When it comes to value investing, many of us draw inspiration from the actions and investment formulas proved to be successful by the investors that have come before us. Essentially, we're standing on the shoulders of giants like Warren Buffet and David Dreman, hoping to follow their approaches and see the same levels of success and profitability.
Using Guru Screens to Invest Wisely
At STRIDE, we acknowledge this desire to follow in the footsteps of the crème de le crème of investors, along with the logic of learning from them. Within our platform, we offer a feature called Guru Screens, to help our clients to pinpoint investment opportunities based on the methodologies and principles of their investment idols.
Inside the Guru Screens feature, you'll find the criteria used by each of the following investment giants below. Use these to make informed choices based on a series of potential investment options.
Let's take a look at each guru in more detail, along with their screens. Many of them might seem like older models, but they've more than proven their efficacy and continue to do so because value investing doesn't change.
Once described as the "consummate contrarian", David Dreman is well-known as the founder of Dreman Value Management, author of five books on investment strategies and behavioural finance, and a regular Forbes contributor. Having learnt from previous costly errors in judgement, he follows a contrarian approach and advocates against following the herd when making investment decisions.
There are four screens describing his various approaches to the weighing up of opportunities. You'll notice that the first three look at liquidity, debt, dividend yield and earnings growth, while the dividend screen has a more income-focused approach.
Low PE Screen
This low PE screen from Dreman is apparently the favoured approach of Dreman Value Management LLC when selecting stocks, and focuses on finding on companies with cheap earnings.
Low Price to Cash Flow Screen
Another Dreman approach, this time looking at a typical contrarian approach targeting the lowest P/CF stocks for investment.
Low Price to Book Screen
A third Dreman contrarian approach, also similar to the P/E screen, looks at targeting the lowest price-to-book-value (P/B) stocks, the ratio of which is determined by dividing market price per share by book value per share.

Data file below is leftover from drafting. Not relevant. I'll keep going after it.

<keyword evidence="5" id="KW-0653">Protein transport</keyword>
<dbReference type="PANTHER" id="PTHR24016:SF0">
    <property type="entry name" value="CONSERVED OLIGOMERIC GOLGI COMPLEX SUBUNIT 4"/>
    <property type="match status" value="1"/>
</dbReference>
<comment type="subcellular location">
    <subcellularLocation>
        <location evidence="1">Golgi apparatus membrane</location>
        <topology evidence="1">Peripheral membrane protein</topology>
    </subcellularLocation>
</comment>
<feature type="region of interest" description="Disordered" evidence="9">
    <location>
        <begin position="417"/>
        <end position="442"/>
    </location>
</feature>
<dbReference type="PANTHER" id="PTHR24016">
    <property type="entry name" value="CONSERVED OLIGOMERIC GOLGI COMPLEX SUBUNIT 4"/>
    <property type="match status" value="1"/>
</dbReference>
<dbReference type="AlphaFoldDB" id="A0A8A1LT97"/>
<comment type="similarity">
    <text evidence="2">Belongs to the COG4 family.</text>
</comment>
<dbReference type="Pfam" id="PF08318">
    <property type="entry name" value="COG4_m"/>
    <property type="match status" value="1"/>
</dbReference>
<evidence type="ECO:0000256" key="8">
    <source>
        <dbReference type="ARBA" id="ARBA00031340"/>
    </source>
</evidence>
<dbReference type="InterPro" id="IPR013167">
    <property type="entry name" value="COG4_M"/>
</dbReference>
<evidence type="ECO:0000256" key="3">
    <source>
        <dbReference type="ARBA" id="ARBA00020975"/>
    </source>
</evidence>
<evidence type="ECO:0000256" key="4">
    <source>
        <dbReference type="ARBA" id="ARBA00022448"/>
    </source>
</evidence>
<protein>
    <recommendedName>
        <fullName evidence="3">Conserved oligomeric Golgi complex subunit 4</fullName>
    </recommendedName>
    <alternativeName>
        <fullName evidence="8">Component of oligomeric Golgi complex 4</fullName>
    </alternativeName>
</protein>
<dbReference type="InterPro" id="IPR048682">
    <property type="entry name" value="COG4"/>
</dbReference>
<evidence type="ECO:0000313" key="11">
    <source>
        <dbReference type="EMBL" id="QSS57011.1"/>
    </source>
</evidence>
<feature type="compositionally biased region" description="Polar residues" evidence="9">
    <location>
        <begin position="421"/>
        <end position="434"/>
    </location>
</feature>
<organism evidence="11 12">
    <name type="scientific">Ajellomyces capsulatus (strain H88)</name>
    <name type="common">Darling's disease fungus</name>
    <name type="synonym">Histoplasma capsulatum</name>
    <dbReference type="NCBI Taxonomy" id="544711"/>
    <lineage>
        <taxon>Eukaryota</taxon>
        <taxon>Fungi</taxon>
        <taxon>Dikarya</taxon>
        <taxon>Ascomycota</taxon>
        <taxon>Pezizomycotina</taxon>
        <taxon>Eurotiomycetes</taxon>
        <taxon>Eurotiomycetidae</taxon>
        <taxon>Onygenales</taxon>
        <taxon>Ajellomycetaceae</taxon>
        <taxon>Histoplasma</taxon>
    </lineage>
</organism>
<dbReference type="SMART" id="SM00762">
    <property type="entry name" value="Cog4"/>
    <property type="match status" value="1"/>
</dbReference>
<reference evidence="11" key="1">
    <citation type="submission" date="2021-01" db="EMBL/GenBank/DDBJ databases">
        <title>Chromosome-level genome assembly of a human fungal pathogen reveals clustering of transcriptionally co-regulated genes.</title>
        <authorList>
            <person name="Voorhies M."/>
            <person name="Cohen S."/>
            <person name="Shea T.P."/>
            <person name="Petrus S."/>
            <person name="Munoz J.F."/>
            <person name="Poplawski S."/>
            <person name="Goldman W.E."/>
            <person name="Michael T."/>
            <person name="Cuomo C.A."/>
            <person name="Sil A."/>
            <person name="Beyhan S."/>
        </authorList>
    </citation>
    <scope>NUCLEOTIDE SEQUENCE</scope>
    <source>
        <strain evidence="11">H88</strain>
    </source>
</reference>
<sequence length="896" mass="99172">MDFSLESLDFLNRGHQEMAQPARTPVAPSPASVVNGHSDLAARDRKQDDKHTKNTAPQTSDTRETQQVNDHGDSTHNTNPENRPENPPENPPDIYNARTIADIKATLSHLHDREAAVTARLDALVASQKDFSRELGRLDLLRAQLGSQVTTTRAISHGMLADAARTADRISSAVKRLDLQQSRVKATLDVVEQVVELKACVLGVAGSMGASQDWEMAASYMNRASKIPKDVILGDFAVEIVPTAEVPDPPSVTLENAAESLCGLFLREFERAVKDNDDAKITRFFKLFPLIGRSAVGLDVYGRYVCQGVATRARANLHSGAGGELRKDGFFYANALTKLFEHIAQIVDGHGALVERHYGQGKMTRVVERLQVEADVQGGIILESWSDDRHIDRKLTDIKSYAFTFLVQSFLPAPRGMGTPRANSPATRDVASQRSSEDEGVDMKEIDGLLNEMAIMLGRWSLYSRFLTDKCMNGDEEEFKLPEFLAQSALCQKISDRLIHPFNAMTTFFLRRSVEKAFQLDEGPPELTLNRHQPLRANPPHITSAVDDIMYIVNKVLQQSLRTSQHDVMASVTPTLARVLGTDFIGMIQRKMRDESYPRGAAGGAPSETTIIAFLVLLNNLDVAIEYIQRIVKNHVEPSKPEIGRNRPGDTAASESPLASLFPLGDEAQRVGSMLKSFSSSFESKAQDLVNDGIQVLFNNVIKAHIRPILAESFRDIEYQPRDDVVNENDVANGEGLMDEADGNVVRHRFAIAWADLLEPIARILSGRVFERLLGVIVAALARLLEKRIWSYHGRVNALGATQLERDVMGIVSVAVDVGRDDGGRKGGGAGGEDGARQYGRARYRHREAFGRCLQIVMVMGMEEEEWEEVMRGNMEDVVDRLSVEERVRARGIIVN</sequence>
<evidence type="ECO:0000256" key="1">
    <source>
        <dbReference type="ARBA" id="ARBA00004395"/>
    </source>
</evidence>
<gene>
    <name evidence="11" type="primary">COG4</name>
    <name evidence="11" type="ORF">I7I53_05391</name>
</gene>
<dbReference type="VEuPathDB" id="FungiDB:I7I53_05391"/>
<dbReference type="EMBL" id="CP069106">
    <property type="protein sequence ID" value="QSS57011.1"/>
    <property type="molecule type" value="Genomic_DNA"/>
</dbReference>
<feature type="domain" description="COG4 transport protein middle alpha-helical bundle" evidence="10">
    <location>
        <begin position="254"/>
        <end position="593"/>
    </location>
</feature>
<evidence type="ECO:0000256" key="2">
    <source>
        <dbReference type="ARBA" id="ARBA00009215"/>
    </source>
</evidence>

Quality and yield are the order of the day with this dividend filter whose strategy focuses more on income while still managing to beat the market.
Once called "the greatest global stock picker of the century" by Money Magazine, Templeton rose from the depths of poverty to billionaire status. In a career that included co-founding his investment firm and several highly successful international investment funds, his approach to investment is value-contrarian by nature. He focused on searching for companies around the world that offered excellent long-term outlooks with low prices.
A strategy characterised by low multiples, growth and low debt, and which combines value and growth factors to identify stocks trading cheap prices with a good outlook.
Best known for his management of one of the best performing mutual funds in history, Vanguard's Windsor Fund, John Neff's reputation as being the "professional's professional" was earned after he held a record of outperforming the S&P 500 index 22 times in his 31 years working for Wellington Management Co. He often warned against "adrenaline markets", driven by momentum, and his investment style is best characterised by the decision to purchase stocks in all sizes, provided they all revealed low P/E ratios.
On Investing Screen
Another tried and tested approach, Neff's model focuses on a low P/E ratio, with strong indicators of growth consistency across the board.
A self-classified value investor, Ben Miller' s career includes accolades such as holding the title of one the longest winning streaks in mutual fund history when he managed the Legg Mason Value Trust fund and beat the S&P 500 for 15 consecutive years. While considered a value investor, Miller's approach differs from more traditional models in that he feels any stock can be a value stock, provided it trades at a discounted level to its intrinsic value.
This screen uses growth and value to find companies trading below their intrinsic value. Sales, free cash flow, PEG - historic and margin all make an appearance here.
Famous as the "father of value investing", Benjamin Graham's early experiences with his family's financial struggle motivated him to achieve financial security. He's famous for his security analysis approach to investing, opting for investments worth substantially more than their price, creating a suitable safety margin. A firm believer in the power of fundamental analysis, Graham looked for investment opportunities at companies with strong balance sheets, low debt, above-average profit margins and adequate cash flow.
Enterprising Investor Value Screen
This screen looks for stocks trading cheap with a decent margin of safety. Earnings growth, recent dividend payments and low debt also make an appearance in this model.
Author of multiple books on investment principles, Kenneth Fisher, founded his money management firm, Fisher Investments, in 1979 and has seen a steady climb reaching $65 billion in net worth. He is currently ranked in the Forbes 400 list.
Price to Sales Guru Model
This model is predicated on growth but also ensures there are some signs of a healthy business in play too.
Using these screens above, you can identify businesses in today's market that your favourite investment guru would have had on their watch list, and make your choices accordingly. However, you're not bound by the parameters defined in each of the guru screens. You can further adapt them to include parameters of your own to suit your unique screening requirements, so that your criteria are included in the filters.
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